Ad blocker interference detected!
Wikia is a free-to-use site that makes money from advertising. We have a modified experience for viewers using ad blockers
Wikia is not accessible if you’ve made further modifications. Remove the custom ad blocker rule(s) and the page will load as expected.
All life is born of Gaia and each life has a spirit. Each new spirit is housed in a physical body. Through their experiences on Earth each spirit matures and grows. When the physical body dies the mature spirit, enriched by its life on Earth, returns to Gaia, bringing with it the experiences, enabling Gaia to live and grow.
The theory theorizes that, as each biological being has a biotic spirit, or "life force", so too does the planet. Each life form’s spirit is said to be born of this planet-sized spirit (or "Gaia") and each life returns to Gaia upon death to be born again. Through each cycle, each spirit brings the experiences of its life back to Gaia upon death, enabling Gaia to live and grow.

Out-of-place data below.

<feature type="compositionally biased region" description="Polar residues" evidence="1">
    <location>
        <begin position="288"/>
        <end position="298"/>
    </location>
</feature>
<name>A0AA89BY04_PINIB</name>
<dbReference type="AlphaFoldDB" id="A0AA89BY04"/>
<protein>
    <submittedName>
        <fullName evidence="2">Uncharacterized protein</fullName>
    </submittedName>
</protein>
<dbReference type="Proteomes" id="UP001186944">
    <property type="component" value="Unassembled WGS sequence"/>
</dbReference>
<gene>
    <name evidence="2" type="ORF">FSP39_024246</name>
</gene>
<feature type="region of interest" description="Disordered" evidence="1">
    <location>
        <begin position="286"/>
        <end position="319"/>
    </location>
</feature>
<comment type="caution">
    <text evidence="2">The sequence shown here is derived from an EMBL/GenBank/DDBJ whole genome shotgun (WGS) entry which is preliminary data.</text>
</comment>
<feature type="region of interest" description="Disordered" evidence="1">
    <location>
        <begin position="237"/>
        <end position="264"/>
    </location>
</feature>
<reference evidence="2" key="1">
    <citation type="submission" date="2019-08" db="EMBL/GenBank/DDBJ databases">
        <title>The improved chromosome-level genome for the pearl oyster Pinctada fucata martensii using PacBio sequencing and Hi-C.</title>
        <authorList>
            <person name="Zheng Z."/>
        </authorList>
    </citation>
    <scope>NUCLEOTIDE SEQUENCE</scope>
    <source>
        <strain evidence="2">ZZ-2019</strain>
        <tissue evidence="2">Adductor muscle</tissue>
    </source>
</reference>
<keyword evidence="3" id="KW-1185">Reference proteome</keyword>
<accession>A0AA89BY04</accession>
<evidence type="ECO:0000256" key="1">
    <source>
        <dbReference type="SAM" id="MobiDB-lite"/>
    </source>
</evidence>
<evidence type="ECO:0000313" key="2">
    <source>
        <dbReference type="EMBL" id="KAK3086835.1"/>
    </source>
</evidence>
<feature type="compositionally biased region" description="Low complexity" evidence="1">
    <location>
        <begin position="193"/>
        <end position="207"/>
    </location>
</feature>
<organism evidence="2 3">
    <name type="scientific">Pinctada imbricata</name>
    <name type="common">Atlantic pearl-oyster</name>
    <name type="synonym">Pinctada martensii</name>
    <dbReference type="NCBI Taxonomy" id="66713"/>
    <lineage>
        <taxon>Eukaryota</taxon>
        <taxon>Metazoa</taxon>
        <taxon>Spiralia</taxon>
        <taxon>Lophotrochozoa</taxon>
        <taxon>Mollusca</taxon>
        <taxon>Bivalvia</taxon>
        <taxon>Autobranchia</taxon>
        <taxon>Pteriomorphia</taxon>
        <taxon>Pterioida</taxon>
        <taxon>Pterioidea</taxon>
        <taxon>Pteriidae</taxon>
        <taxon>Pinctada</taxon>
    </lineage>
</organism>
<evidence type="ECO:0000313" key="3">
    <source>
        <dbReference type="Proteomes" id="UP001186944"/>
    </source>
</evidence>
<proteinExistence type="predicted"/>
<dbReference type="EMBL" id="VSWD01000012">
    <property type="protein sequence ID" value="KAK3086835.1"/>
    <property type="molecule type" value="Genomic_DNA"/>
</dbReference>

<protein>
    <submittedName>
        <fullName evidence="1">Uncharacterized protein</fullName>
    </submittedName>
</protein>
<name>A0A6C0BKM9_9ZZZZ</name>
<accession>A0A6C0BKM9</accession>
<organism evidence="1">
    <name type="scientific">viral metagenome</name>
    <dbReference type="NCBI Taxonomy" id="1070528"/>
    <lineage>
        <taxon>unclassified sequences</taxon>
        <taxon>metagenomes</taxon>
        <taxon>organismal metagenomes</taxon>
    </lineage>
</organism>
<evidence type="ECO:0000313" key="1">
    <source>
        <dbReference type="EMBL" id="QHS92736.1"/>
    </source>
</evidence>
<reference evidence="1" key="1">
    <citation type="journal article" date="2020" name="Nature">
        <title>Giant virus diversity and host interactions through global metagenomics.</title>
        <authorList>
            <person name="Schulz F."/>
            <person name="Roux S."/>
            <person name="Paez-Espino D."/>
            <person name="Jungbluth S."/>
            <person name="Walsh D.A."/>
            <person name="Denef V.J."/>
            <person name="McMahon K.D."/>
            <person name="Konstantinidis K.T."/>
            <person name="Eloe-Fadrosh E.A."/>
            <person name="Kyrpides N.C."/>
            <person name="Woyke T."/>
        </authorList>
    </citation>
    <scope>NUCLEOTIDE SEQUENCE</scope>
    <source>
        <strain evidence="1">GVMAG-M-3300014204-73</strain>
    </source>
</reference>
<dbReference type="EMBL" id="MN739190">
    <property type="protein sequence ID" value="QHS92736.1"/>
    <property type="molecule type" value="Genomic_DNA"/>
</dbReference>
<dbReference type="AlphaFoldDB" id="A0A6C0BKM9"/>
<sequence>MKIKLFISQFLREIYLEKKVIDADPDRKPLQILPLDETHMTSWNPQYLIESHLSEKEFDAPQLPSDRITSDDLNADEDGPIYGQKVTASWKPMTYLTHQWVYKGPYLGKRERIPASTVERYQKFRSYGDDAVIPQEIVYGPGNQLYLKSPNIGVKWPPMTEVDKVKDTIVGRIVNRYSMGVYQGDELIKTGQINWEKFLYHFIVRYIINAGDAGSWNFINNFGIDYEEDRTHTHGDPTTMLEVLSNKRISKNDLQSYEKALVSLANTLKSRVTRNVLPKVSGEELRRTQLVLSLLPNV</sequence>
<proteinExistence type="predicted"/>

Gaia was the goddess or personification of Earth in ancient Greek religion, one of the Greek primordial deities. Gaia was the mother of all: the heavenly gods, the Titans and the Giants were born from her union with Uranus (the sky), while the sea-gods were born from her union with Pontus (the sea). The Greek word "γαῖα" (transliterated as gaia or gaea) is a collateral form of "γῆ" meaning Earth. Her equivalent in the Roman pantheon was named Gaea (Terra in more ancient documents). This is alluded to in Final Fantasy IX with the existence of Gaia's twin world.
The mythological name Gaia was revived in 1979 by James Lovelock, whose Gaia hypothesis proposes that living organisms and inorganic material are part of a dynamic system that shapes the Earth's biosphere, and maintains the Earth as a fit environment for life. In some Gaia theory approaches the Earth itself is viewed as an organism with self-regulatory functions. This theory is especially alluded to in Final Fantasy: The Spirits Within's take on Gaia as the planet's soul.